To make the rings stand out, loop them around solid-colored napkins, such as the cobalt-blue linen ones we selected.

Napkin Ring How-To
You will need a 15-inch-long piece of 1/2-inch-wide grosgrain ribbon for each napkin ring. To begin, make a series of 1/2-inch accordion folds in the ribbon, holding them in place as you go. Push a threaded needle with a 1-inch tail through the gathered folds, along the bottom edge. Holding on to both ends of the thread, carefully slide the folds into the shape of a circle. Before closing the circle, tie the ends of the thread into a knot, snipping off any excess. Glue the ends of the ribbon together with fabric glue to create a full circle with a small hole in the middle. Thread 4 inches of covered elastic through 2 holes of a button, and tie the ends into a knot. Glue the button to the center of the bottom side of the burst.


Share |

Friday, June 14, 2013

Happy Flag Day

Happya FlagaDay

I am the flag of the United States of America. I was born on June 14, 1777, in Philadelphia.There the Continental Congress adopted my stars and stripes as the national flag.

thirteen stripes alternating red and white, with a union of thirteen white stars in a field of blue, represented a new constellation, a new nation dedicated to the personal and religious liberty of mankind.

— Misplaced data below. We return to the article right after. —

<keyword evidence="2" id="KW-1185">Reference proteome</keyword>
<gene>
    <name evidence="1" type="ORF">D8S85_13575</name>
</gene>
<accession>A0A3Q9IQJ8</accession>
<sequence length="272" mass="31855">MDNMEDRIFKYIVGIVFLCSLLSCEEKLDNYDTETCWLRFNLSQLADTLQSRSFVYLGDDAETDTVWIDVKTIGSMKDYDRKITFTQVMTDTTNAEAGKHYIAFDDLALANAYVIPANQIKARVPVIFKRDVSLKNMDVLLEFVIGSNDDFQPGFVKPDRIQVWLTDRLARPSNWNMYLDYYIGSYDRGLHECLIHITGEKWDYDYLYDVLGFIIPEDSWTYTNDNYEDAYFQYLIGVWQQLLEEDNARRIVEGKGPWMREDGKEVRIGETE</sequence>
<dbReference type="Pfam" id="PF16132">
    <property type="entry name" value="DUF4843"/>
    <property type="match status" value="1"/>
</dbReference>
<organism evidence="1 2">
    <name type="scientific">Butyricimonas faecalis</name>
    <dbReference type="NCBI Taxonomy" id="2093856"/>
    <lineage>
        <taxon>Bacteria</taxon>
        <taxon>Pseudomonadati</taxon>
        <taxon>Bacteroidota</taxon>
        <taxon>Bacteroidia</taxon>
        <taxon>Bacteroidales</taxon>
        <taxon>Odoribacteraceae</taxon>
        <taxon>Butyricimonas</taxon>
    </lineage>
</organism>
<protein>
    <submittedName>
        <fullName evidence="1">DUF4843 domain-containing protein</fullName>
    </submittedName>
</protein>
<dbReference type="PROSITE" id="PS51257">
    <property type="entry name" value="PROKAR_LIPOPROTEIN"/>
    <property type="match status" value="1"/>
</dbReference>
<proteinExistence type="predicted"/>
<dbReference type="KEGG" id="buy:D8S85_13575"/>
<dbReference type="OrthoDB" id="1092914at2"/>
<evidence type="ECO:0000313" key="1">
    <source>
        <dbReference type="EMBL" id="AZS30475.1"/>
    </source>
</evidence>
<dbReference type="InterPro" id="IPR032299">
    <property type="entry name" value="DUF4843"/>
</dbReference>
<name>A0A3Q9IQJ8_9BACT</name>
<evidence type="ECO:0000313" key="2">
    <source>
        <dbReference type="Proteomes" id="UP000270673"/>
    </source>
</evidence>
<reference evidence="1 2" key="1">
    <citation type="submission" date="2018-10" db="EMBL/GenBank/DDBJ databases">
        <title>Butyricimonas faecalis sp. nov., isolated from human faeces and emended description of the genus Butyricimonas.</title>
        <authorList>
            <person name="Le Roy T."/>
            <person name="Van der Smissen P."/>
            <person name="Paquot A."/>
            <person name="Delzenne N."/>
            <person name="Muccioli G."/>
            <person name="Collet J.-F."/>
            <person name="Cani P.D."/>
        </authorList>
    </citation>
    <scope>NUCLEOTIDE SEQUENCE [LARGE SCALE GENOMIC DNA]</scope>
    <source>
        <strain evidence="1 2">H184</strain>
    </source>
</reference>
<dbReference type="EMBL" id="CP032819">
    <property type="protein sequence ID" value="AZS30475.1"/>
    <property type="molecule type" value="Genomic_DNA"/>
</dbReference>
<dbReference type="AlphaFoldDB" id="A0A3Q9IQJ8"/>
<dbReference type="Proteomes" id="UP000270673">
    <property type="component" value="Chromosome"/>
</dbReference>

fifty stars signal from my union, one for each of the fifty sovereign states in the greatest constitutional republic the world has ever known.

colors symbolize the patriotic ideals and spiritual qualities of the citizens of my country.
red stripes proclaim the fearless courage and integrity of American men and boys and the self-sacrifice and devotion of American mothers and daughters.
white stripes stand for liberty and equality for all.
My blue is the blue of heaven, loyalty, and faith.

represent these eternal principles: liberty, justice, and humanity.

embody American freedom: freedom of speech, religion, assembly, the press, and the sanctity of the home.

typify that indomitable spirit of determination brought to my land by Christopher Columbus and by all my forefathers - the Pilgrims, Puritans, settlers at James town and Plymouth.

am as old as my nation.

I am a
living symbol of my nation's law: the Constitution of the United States and the Bill of Rights.

voice Abraham Lincoln's philosophy: "A government of the people, by the people, for the people."
stand guard over my nation's schools, the seedbed of good citizenship and true patriotism.

I am